Anne V Massey
Whorl Drop earrings
Whorl Drop earrings
These simple, unfussy drop earrings with their classic, organic curling design are light, comfortable and perfect for everyday wear – you can keep them in all day. They team well with smart office clothes, more relaxed leisure outfits or your glad rags for a chic, contemporary look.
- Made from recycled sterling silver.
- They hang from handmade wires of hardened Argentium silver.
- Each earring measures roughly 1.2cm x 1.3cm and hangs about 2.5cm below the ear (as this is a handmade product there will be slight variations in dimensions).
- They are made using the hammer technique of anticlastic raising which produces light, strong structures from sheet metal.
They can be kept looking fresh by this simple method of cleaning.
- Designed and made by me in Hove.
- An ideal gift for Valentine's Day, a birthday, or to say "thank you', perhaps to a bridesmaid.
These charming earrings are stylistically related to my Whorl studs and would look good worn with my Ribbon or Simple heart pendants. Their subtle hammered texture and non-reflective finish help create an impression of understated elegance. They would make a lovely gift, whether for Christmas or a birthday, or a thank-you for a bridesmaid or a friend.
Free gift wrapping can be selected at the checkout.
All my orders are sent free of charge by tracked services – Royal Mail Special Delivery within the UK and Royal Mail International Tracked and Signed outside this country. Non-UK customers will be responsible for meeting any additional taxes, duties or delivery costs. I will email you with the tracking details as soon as I have posted your order. I am currently not posting to the EU due to the complexity of the new rules.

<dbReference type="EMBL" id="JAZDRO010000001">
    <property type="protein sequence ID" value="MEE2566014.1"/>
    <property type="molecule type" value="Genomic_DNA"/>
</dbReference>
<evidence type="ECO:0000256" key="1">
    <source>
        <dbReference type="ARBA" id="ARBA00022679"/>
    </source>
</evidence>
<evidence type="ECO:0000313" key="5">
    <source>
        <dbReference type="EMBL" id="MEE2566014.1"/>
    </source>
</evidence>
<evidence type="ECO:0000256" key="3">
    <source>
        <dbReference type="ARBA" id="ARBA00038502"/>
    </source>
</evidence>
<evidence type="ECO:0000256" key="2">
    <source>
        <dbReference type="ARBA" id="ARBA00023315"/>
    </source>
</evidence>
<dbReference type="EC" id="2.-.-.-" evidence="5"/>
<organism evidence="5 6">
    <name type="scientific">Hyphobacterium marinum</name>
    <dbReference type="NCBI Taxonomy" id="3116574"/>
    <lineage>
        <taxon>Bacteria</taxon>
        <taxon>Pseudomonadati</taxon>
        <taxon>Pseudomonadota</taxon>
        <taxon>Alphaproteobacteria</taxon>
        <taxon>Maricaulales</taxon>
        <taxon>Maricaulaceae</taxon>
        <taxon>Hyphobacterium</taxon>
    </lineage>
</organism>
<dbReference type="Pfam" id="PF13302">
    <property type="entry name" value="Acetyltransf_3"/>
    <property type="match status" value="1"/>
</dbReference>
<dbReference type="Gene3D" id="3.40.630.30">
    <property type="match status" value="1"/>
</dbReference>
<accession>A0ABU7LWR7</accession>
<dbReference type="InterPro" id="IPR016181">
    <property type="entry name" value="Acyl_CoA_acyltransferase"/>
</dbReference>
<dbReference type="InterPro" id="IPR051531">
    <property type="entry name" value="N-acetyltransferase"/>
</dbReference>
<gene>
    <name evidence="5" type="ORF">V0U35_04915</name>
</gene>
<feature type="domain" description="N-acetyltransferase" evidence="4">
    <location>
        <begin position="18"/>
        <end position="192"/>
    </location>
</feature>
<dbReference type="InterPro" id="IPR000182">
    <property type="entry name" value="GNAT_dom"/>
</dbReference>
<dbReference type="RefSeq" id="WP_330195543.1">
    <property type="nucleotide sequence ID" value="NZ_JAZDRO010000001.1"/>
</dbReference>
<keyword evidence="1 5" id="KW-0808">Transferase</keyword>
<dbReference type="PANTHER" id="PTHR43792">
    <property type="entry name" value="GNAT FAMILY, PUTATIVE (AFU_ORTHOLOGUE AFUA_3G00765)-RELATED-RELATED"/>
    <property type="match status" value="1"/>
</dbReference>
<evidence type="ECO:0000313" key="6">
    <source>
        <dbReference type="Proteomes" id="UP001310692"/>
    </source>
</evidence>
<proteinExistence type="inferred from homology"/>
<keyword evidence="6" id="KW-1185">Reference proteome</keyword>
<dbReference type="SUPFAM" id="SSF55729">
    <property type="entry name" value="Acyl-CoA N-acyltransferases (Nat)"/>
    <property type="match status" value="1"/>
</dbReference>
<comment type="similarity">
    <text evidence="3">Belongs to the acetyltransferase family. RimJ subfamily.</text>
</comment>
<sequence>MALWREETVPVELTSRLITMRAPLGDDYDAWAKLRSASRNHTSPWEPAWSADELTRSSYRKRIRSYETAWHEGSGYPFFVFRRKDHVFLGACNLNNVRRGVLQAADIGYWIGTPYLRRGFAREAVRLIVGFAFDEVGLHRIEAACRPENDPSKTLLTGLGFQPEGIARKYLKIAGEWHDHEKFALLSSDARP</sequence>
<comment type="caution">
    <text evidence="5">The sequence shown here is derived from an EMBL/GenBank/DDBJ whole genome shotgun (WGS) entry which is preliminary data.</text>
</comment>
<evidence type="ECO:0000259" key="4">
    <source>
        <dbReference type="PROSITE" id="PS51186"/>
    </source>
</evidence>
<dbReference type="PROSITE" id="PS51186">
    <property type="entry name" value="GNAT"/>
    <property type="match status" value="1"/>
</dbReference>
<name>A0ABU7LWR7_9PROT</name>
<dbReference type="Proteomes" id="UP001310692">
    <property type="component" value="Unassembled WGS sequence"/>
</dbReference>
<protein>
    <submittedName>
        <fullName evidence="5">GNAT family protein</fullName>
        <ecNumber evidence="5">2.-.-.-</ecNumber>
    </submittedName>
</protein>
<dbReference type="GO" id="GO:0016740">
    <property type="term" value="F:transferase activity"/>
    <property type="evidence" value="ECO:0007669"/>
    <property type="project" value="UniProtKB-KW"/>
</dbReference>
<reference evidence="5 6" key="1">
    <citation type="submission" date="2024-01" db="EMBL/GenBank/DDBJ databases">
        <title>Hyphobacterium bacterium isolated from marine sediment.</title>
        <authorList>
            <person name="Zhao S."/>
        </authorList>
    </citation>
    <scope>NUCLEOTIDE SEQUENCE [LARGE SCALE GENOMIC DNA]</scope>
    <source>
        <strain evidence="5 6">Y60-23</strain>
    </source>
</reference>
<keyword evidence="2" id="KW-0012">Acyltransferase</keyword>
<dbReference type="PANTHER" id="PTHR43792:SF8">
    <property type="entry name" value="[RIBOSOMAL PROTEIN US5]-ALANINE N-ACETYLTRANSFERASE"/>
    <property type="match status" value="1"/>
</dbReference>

If you have any further questions which are not met by my FAQs, please do get in touch using the email form on my Contact Me page.
Pieces which are gold plated all over (gold vermeil) may need cleaning from time to time; although gold does not tarnish, the silver underneath may. All my work is best cleaned by methods which do not involve rubbing, which causes the jewellery to lose its semi-matte finish and gradually makes it become shiny. My favourite involves using readily available household items - hot water and bicarbonate of soda with aluminium foil in a heatproof glass or ceramic bowl. Even better, it's sustainable! You can re-use old foil - repeatedly! - but it needs to be clean. You can clean more than one piece of jewellery at a time, but as this is an electrochemical process each piece needs to be in contact with the foil. It doesn't matter which way up the foil is. The hotter the water, the faster the reaction goes. Enough bicarb should be used to cover each piece. This won’t damage the gold plating on wholly- or part-plated pieces, but hot water should not be used on pieces which incorporate stones; some stones can be damaged or even destroyed by thermal shock. There are many versions of this technique available on the internet, and also many sites which have information about stones and their vulnerability/resistance to thermal shock.
The first two images show a pendant before and after cleaning by this method.
The next series of images shows a more heavily tarnished brooch. The images are taken at 20 minute intervals. As you can see, the brooch never becomes as clean and bright as the example above.
This technique works best if the piece is not too heavily tarnished.
Storing your jewellery properly can help retard or prevent tarnishing. Direct sunlight, humidity, chlorine and hairspray all accelerate tarnishing. Storing the jewellery in a box in a dry room (not the bathroom, for example) will help keep it looking bright and fresh. The jewellery should not be worn to a swimming pool, and hairspray should be applied before putting jewellery on. Salt (including from perspiration) can also react with silver, so it should not be worn for swimming in the sea.
If you don’t mind losing the surface “bloom”, you can use a commercially available cleaner such as Goddard’s foaming paste, or even toothpaste, with a soft toothbrush.
Much of this information is taken from Masamitsu Inaba's article Tarnishing of Silver: A Short Review in the Victoria and Albert Museum's Conservation Journal, January 1996 Issue 18. Many thanks.